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January 20, 1989


The opinion of the court was delivered by: ASPEN


 Plaintiffs Leonard and Gaye Wislow and Beco, Inc. bring this multi-count action charging defendants Arthur Wong, Bernard Kornhaber, W-K Investment Co., Wayne Siem and Siem Limited Partnership with violating federal and state securities laws and breaching various common law duties. Defendants move to dismiss all but two of the counts. For the following reasons, the motion to dismiss is granted in part and denied in part.

 Factual Background *fn1"

 Failure to Plead Fraud with Particularity

 Defendants move to dismiss the six fraud claims for failure to satisfy the dictates of Fed.R.Civ.P. 9(b). As we have stated frequently, Rule 9(b) places the following burden upon a plaintiff claiming fraud:

[A] complaint which alleges . . . fraud must state with particularity specific fraudulent acts comprising fraud. In describing the circumstances constituting fraud, the plaintiff must describe the "time, place and particular contents of the false representations, as well as the identity of the party making the misrepresentation, and what was obtained or given up thereby." (Citations omitted). D & G Enterprises v. Continental Illinois National Bank, 574 F. Supp. 263, 267 (N.D. Ill. 1983).

 See also Harris Trust & Savings Bank v. Ellis, 609 F. Supp. 1118, 1123 (N.D. Ill. 1985), aff'd, 810 F.2d 700 (7th Cir. 1987). Plaintiffs are not required to allege facts that are in the exclusive possession of the defendants. Donato v. Merrill Lynch, Pierce, Fenner & Smith, Inc., 663 F. Supp. 669, 673 (N.D. Ill. 1987). In a case with multiple defendants, "plaintiff need only allege a 'brief sketch of how the fraudulent scheme operated, when and where it occurred, and the participants,'" Carter v. Signode Industries, Inc., 694 F. Supp. 493, 500 (N.D. Ill. 1988), quoting Tomera v. Galt, 511 F.2d 504, 509 (7th Cir. 1975). A plaintiff must additionally specify each individual defendant's misconduct. Harris Trust, 609 F. Supp. at 1123. *fn4" This requirement serves the twin goals of giving the defendants adequate notice to allow preparation of a defense and assuring that the plaintiff has a colorable basis for naming each defendant.

 Plaintiffs have satisfied these standards only in part. The complaint adequately sets forth the time frame within which the misrepresentations and omissions occurred and, in most cases, the nature of the fraudulent acts. However, plaintiffs do not identify where the acts occurred and fail to attribute the acts to specific defendants. Rather, plaintiffs allege generally that "the defendants, and each of them, aided and abetted by the others, induced plaintiffs . . . by their fraudulent acts," followed by a list of those acts. Rule 9(b) as we have interpreted it requires the plaintiff at a minimum to notify each defendant of the fraudulent acts for which it is charged. Plaintiffs seek to avoid this requirement by stating that "each defendant either controls or is the agent or partner of the other. As such, each defendant is responsible for the conduct and representations of the other." That each defendant may be liable for the actions of the others does not obviate the need to identify the perpetrator of each alleged fraudulent act. As we stated above, one reason for requiring the plaintiff to attribute the misconduct to specific defendants is to provide adequate notice. The defendants as a group must be informed of the precise actions or inactions that constitute the misrepresentation or omission. The most that we can glean from the complaint is that someone somewhere misrepresented or omitted material facts. Accordingly, we dismiss Counts I through III and VI through VII; but, to the extent any of these claims survive defendants' motion to dismiss under Fed.R.Civ.P. 12(b)(6), we give plaintiffs leave to amend their complaint within ten days to comply with Rule 9(b) as interpreted above, if they so choose.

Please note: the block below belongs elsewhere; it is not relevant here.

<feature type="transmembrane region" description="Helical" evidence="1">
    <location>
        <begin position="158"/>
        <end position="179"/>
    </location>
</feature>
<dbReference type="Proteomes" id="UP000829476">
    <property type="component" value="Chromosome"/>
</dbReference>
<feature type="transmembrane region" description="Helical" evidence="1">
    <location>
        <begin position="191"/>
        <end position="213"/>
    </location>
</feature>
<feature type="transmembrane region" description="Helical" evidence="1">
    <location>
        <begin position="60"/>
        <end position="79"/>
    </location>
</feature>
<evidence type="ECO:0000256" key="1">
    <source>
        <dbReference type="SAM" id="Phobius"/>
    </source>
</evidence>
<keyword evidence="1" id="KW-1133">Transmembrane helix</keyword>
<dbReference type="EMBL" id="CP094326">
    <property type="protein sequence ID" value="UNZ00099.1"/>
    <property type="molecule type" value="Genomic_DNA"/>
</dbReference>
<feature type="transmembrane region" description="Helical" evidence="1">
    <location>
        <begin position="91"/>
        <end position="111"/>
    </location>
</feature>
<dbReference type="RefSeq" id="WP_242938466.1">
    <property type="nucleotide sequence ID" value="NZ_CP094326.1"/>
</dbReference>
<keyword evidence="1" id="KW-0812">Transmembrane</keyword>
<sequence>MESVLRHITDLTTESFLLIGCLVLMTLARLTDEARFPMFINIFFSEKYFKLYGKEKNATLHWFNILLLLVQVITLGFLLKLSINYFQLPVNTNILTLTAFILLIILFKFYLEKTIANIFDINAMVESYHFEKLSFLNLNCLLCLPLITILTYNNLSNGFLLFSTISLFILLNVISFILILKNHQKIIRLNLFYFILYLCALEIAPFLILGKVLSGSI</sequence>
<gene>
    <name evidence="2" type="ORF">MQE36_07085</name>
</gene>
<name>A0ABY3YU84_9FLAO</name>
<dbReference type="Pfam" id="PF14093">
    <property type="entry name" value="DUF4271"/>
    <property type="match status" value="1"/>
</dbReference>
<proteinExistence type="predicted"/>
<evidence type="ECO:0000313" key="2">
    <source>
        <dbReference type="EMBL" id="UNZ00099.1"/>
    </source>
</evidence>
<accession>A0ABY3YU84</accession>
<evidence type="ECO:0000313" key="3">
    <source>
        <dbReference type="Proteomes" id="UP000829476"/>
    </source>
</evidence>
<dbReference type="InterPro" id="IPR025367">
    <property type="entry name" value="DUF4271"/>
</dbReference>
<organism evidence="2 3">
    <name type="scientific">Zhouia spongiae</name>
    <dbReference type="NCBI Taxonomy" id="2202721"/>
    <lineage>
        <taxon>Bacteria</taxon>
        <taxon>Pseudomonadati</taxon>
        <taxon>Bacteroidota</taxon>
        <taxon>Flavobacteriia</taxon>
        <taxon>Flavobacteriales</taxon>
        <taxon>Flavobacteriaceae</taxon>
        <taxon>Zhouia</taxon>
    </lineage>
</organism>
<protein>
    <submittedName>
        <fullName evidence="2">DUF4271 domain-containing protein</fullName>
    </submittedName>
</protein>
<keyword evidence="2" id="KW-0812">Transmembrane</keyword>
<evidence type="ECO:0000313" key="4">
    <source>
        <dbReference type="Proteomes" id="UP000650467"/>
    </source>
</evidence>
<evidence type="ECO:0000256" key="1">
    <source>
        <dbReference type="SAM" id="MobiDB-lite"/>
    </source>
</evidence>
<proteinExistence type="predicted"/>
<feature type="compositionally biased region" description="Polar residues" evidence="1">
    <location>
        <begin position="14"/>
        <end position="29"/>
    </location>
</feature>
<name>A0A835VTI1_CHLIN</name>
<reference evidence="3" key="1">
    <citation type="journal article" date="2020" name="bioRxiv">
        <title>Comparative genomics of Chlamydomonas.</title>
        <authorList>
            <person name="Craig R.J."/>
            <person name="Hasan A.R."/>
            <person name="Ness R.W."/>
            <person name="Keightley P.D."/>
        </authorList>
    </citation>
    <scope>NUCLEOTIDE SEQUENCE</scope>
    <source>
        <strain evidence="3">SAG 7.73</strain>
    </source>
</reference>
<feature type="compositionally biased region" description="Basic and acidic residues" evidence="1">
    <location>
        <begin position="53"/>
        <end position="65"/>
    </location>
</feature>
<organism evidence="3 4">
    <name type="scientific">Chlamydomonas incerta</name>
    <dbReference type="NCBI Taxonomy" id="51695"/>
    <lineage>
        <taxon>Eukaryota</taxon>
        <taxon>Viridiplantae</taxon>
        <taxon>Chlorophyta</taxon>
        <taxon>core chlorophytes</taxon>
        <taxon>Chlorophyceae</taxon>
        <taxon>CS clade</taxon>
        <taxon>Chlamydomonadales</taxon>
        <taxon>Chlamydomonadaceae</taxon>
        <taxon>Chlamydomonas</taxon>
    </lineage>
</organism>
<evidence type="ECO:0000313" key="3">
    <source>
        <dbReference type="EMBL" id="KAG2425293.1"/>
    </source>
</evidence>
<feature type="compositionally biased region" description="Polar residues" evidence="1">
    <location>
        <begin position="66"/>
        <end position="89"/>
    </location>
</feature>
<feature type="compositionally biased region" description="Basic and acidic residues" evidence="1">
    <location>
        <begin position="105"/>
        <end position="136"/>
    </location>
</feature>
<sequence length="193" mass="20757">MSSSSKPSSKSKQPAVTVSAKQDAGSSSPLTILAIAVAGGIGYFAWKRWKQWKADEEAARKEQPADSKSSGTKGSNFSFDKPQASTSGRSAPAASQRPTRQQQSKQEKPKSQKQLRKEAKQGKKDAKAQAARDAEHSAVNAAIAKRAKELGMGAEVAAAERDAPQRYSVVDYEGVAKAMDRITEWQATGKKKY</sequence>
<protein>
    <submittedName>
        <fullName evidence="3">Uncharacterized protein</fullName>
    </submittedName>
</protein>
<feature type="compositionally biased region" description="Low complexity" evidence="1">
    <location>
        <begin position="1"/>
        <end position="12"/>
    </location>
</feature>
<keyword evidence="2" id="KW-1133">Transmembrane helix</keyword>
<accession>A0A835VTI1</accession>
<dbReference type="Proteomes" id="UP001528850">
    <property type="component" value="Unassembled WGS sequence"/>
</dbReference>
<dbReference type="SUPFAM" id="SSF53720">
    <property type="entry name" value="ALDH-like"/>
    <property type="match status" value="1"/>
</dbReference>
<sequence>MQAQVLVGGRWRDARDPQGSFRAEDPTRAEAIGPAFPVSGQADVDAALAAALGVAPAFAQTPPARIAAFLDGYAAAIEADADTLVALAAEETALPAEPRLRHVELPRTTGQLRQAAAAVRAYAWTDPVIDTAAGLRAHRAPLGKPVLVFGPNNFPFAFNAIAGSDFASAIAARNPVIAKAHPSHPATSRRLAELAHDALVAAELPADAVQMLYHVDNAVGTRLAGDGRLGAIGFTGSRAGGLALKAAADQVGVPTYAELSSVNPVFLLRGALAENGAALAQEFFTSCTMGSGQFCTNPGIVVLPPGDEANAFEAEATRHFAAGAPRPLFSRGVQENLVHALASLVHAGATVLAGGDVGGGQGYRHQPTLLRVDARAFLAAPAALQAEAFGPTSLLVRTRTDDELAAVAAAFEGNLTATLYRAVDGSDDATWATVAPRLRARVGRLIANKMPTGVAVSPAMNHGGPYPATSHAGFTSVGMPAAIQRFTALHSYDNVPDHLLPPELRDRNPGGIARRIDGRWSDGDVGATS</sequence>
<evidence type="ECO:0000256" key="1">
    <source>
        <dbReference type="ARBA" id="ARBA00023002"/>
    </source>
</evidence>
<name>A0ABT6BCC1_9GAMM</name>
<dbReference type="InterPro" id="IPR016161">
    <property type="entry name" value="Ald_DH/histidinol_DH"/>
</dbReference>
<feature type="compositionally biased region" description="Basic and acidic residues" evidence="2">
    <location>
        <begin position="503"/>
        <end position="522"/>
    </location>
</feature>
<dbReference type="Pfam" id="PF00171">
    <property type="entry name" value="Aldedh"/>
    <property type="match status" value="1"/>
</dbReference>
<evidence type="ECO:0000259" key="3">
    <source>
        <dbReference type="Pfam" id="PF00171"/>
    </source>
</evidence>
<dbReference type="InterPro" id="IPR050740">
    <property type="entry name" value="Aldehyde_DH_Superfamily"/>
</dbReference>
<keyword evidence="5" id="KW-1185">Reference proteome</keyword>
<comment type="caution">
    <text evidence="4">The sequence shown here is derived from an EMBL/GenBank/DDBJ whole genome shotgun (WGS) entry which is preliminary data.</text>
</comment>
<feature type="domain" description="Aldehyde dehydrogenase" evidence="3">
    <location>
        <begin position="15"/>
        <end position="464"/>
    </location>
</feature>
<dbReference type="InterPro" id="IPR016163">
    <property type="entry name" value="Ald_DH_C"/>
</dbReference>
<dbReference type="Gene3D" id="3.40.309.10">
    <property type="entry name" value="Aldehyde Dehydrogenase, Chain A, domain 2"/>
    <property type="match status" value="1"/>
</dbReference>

Failure to State a Claim

 Defendants also move under Fed.R.Civ.P. 12(b)(6) to dismiss six of the counts for failure to state an essential element of the claim.

 A. Count II: Section 17(a) of the Securities Act of 1933

 In Count II, plaintiffs seek relief for violations of section 17(a) of the 1933 Securities Act. In Bear Stearns & Co., Inc. v. Zeier, 691 F. Supp. 145 (N.D. Ill. 1988), we held without qualification that a private cause of action is unavailable under ยง 17(a). *fn5" Plaintiffs ...

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